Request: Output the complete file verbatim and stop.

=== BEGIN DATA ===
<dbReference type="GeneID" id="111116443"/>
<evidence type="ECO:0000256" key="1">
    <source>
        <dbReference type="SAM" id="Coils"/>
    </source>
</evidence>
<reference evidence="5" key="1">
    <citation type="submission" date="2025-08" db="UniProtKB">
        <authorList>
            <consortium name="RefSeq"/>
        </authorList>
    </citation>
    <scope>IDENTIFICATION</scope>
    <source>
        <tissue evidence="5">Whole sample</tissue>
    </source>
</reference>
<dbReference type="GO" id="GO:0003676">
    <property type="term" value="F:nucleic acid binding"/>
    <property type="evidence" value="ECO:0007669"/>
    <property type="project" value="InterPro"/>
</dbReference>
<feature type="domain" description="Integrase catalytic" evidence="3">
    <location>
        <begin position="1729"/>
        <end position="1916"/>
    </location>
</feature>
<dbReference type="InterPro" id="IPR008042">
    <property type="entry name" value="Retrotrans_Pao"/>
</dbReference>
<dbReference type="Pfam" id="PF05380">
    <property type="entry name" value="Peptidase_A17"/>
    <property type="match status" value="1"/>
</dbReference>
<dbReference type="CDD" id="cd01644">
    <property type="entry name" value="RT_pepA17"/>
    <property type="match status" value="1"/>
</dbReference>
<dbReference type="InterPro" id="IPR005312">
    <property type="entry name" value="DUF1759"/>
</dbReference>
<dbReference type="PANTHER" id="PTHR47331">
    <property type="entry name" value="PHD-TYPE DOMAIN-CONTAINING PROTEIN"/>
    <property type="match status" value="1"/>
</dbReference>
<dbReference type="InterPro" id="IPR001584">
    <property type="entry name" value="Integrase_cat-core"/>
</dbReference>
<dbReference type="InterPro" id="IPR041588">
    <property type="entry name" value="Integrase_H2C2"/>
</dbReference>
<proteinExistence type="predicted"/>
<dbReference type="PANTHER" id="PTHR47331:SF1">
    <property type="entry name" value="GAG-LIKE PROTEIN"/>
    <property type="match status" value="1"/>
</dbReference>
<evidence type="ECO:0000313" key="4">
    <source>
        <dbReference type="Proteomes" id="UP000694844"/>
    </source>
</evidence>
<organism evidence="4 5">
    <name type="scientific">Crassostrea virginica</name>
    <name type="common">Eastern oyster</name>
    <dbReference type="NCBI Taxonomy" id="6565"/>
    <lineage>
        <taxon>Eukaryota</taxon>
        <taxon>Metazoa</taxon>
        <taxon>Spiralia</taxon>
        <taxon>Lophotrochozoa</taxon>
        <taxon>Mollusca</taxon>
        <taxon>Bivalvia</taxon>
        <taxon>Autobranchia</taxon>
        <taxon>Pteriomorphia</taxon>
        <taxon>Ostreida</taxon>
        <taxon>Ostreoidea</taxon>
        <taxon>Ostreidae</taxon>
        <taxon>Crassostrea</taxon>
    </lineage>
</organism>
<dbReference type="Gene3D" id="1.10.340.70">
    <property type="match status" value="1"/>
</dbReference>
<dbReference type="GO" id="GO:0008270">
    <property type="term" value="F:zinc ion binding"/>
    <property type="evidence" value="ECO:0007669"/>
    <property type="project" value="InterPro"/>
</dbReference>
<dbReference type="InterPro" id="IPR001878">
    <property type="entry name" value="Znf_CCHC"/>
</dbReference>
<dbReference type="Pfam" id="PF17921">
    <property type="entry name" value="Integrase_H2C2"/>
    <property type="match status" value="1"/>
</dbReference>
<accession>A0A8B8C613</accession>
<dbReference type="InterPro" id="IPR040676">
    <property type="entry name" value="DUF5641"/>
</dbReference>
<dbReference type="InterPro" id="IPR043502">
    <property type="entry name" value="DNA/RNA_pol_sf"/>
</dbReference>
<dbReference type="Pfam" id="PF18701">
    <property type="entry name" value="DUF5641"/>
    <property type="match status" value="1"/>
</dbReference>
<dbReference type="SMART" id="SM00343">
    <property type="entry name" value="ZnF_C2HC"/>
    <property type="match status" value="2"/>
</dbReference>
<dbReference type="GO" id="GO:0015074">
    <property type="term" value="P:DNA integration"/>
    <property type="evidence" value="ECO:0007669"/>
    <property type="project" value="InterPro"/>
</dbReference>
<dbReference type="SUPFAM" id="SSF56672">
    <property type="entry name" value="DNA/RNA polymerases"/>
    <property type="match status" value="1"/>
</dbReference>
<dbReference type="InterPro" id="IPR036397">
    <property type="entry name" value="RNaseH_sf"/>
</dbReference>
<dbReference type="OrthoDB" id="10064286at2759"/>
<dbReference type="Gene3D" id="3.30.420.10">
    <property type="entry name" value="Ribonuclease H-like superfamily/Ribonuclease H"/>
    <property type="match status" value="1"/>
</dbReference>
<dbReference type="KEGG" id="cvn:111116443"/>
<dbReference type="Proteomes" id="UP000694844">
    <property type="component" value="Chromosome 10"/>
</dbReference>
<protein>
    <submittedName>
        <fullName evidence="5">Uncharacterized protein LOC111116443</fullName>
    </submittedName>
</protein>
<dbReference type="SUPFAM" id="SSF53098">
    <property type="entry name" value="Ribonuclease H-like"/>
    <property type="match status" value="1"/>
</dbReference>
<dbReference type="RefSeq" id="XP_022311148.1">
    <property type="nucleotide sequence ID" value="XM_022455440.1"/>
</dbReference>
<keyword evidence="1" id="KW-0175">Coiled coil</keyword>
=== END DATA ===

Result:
<dbReference type="GeneID" id="111116443"/>
<evidence type="ECO:0000256" key="1">
    <source>
        <dbReference type="SAM" id="Coils"/>
    </source>
</evidence>
<reference evidence="5" key="1">
    <citation type="submission" date="2025-08" db="UniProtKB">
        <authorList>
            <consortium name="RefSeq"/>
        </authorList>
    </citation>
    <scope>IDENTIFICATION</scope>
    <source>
        <tissue evidence="5">Whole sample</tissue>
    </source>
</reference>
<dbReference type="GO" id="GO:0003676">
    <property type="term" value="F:nucleic acid binding"/>
    <property type="evidence" value="ECO:0007669"/>
    <property type="project" value="InterPro"/>
</dbReference>
<feature type="domain" description="Integrase catalytic" evidence="3">
    <location>
        <begin position="1729"/>
        <end position="1916"/>
    </location>
</feature>
<dbReference type="InterPro" id="IPR008042">
    <property type="entry name" value="Retrotrans_Pao"/>
</dbReference>
<dbReference type="Pfam" id="PF05380">
    <property type="entry name" value="Peptidase_A17"/>
    <property type="match status" value="1"/>
</dbReference>
<dbReference type="CDD" id="cd01644">
    <property type="entry name" value="RT_pepA17"/>
    <property type="match status" value="1"/>
</dbReference>
<dbReference type="InterPro" id="IPR005312">
    <property type="entry name" value="DUF1759"/>
</dbReference>
<dbReference type="PANTHER" id="PTHR47331">
    <property type="entry name" value="PHD-TYPE DOMAIN-CONTAINING PROTEIN"/>
    <property type="match status" value="1"/>
</dbReference>
<dbReference type="InterPro" id="IPR001584">
    <property type="entry name" value="Integrase_cat-core"/>
</dbReference>
<dbReference type="InterPro" id="IPR041588">
    <property type="entry name" value="Integrase_H2C2"/>
</dbReference>
<proteinExistence type="predicted"/>
<dbReference type="PANTHER" id="PTHR47331:SF1">
    <property type="entry name" value="GAG-LIKE PROTEIN"/>
    <property type="match status" value="1"/>
</dbReference>
<evidence type="ECO:0000313" key="4">
    <source>
        <dbReference type="Proteomes" id="UP000694844"/>
    </source>
</evidence>
<organism evidence="4 5">
    <name type="scientific">Crassostrea virginica</name>
    <name type="common">Eastern oyster</name>
    <dbReference type="NCBI Taxonomy" id="6565"/>
    <lineage>
        <taxon>Eukaryota</taxon>
        <taxon>Metazoa</taxon>
        <taxon>Spiralia</taxon>
        <taxon>Lophotrochozoa</taxon>
        <taxon>Mollusca</taxon>
        <taxon>Bivalvia</taxon>
        <taxon>Autobranchia</taxon>
        <taxon>Pteriomorphia</taxon>
        <taxon>Ostreida</taxon>
        <taxon>Ostreoidea</taxon>
        <taxon>Ostreidae</taxon>
        <taxon>Crassostrea</taxon>
    </lineage>
</organism>
<dbReference type="Gene3D" id="1.10.340.70">
    <property type="match status" value="1"/>
</dbReference>
<dbReference type="GO" id="GO:0008270">
    <property type="term" value="F:zinc ion binding"/>
    <property type="evidence" value="ECO:0007669"/>
    <property type="project" value="InterPro"/>
</dbReference>
<dbReference type="InterPro" id="IPR001878">
    <property type="entry name" value="Znf_CCHC"/>
</dbReference>
<dbReference type="Pfam" id="PF17921">
    <property type="entry name" value="Integrase_H2C2"/>
    <property type="match status" value="1"/>
</dbReference>
<accession>A0A8B8C613</accession>
<dbReference type="InterPro" id="IPR040676">
    <property type="entry name" value="DUF5641"/>
</dbReference>
<dbReference type="InterPro" id="IPR043502">
    <property type="entry name" value="DNA/RNA_pol_sf"/>
</dbReference>
<dbReference type="Pfam" id="PF18701">
    <property type="entry name" value="DUF5641"/>
    <property type="match status" value="1"/>
</dbReference>
<dbReference type="SMART" id="SM00343">
    <property type="entry name" value="ZnF_C2HC"/>
    <property type="match status" value="2"/>
</dbReference>
<dbReference type="GO" id="GO:0015074">
    <property type="term" value="P:DNA integration"/>
    <property type="evidence" value="ECO:0007669"/>
    <property type="project" value="InterPro"/>
</dbReference>
<dbReference type="SUPFAM" id="SSF56672">
    <property type="entry name" value="DNA/RNA polymerases"/>
    <property type="match status" value="1"/>
</dbReference>
<dbReference type="InterPro" id="IPR036397">
    <property type="entry name" value="RNaseH_sf"/>
</dbReference>
<dbReference type="OrthoDB" id="10064286at2759"/>
<dbReference type="Gene3D" id="3.30.420.10">
    <property type="entry name" value="Ribonuclease H-like superfamily/Ribonuclease H"/>
    <property type="match status" value="1"/>
</dbReference>
<dbReference type="KEGG" id="cvn:111116443"/>
<dbReference type="Proteomes" id="UP000694844">
    <property type="component" value="Chromosome 10"/>
</dbReference>
<protein>
    <submittedName>
        <fullName evidence="5">Uncharacterized protein LOC111116443</fullName>
    </submittedName>
</protein>
<dbReference type="SUPFAM" id="SSF53098">
    <property type="entry name" value="Ribonuclease H-like"/>
    <property type="match status" value="1"/>
</dbReference>
<dbReference type="RefSeq" id="XP_022311148.1">
    <property type="nucleotide sequence ID" value="XM_022455440.1"/>
</dbReference>
<keyword evidence="1" id="KW-0175">Coiled coil</keyword>